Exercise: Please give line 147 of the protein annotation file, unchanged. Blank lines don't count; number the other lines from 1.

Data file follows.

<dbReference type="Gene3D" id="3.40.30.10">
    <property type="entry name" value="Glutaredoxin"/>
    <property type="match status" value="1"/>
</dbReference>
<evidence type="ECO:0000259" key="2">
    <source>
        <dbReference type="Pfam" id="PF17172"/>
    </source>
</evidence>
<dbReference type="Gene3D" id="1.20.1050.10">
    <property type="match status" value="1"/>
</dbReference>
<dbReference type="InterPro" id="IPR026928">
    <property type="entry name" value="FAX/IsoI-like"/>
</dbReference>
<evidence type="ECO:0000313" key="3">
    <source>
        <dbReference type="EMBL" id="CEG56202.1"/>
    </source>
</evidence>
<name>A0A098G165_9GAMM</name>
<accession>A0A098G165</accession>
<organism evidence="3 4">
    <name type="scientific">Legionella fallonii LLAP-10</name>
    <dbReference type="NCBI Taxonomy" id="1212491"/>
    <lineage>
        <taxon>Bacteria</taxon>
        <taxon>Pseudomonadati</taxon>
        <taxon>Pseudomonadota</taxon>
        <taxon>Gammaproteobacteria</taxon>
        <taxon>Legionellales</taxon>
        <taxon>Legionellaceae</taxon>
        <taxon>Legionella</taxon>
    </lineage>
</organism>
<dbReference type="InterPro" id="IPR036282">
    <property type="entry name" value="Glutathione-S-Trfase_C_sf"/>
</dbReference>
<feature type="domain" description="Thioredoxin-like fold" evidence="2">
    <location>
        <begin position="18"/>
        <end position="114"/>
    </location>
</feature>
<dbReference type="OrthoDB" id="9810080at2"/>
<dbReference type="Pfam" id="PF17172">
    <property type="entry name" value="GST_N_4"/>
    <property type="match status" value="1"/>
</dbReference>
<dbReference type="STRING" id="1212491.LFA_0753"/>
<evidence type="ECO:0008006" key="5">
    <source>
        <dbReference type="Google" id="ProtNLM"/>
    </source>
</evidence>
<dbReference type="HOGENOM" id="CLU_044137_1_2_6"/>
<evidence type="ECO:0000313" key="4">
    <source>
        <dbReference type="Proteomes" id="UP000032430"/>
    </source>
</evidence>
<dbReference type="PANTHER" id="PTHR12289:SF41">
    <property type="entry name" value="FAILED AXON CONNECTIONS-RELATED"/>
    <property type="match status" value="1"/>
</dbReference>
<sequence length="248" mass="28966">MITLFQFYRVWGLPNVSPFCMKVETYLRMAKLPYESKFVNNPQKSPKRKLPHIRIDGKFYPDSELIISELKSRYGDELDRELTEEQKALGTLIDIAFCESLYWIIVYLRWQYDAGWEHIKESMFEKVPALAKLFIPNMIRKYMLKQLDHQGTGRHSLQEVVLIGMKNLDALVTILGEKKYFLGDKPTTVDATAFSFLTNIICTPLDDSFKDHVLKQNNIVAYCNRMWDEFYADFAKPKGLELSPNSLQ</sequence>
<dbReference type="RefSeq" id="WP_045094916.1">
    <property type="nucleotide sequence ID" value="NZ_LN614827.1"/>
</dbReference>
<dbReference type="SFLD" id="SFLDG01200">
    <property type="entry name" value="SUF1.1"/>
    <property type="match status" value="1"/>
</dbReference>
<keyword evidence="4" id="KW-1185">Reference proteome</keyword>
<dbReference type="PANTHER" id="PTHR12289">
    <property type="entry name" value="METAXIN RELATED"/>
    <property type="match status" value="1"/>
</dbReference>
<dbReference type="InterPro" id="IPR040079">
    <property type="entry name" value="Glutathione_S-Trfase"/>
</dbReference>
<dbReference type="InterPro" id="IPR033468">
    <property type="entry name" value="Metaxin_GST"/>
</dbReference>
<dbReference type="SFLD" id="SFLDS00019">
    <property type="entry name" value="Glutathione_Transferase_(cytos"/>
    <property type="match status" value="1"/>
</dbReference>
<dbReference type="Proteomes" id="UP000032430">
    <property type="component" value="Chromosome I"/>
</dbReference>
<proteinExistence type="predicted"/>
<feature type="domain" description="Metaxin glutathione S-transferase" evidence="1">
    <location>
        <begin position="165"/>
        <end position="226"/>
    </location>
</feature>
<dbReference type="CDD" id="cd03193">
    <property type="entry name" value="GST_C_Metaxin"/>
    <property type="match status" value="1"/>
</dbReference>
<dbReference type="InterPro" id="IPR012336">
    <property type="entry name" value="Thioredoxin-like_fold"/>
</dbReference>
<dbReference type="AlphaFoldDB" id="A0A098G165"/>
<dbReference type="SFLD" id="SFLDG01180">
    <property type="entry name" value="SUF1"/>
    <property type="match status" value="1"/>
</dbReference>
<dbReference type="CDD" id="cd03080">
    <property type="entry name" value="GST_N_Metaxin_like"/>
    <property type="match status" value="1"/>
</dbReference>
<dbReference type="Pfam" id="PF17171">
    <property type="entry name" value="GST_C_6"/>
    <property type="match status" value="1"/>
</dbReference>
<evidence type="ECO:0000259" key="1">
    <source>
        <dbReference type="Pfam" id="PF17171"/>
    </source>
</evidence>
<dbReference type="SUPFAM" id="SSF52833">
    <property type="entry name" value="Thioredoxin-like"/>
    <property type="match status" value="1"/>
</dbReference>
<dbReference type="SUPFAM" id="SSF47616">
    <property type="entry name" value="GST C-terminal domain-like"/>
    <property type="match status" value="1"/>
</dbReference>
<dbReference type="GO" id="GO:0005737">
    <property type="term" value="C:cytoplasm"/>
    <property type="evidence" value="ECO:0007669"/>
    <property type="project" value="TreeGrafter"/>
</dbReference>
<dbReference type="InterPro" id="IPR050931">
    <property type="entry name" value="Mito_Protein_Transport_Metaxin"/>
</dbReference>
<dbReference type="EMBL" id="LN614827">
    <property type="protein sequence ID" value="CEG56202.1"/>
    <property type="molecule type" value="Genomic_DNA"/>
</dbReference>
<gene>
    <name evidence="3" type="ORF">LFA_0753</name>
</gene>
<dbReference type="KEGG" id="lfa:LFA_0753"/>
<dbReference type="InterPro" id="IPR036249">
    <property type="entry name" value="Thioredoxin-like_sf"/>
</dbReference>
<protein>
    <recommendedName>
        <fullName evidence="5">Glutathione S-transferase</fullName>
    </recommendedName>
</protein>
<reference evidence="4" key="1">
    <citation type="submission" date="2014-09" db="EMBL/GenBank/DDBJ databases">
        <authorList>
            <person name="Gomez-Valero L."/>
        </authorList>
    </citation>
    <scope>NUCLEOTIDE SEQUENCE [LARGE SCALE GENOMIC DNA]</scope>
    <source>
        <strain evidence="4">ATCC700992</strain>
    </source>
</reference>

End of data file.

<dbReference type="KEGG" id="lfa:LFA_0753"/>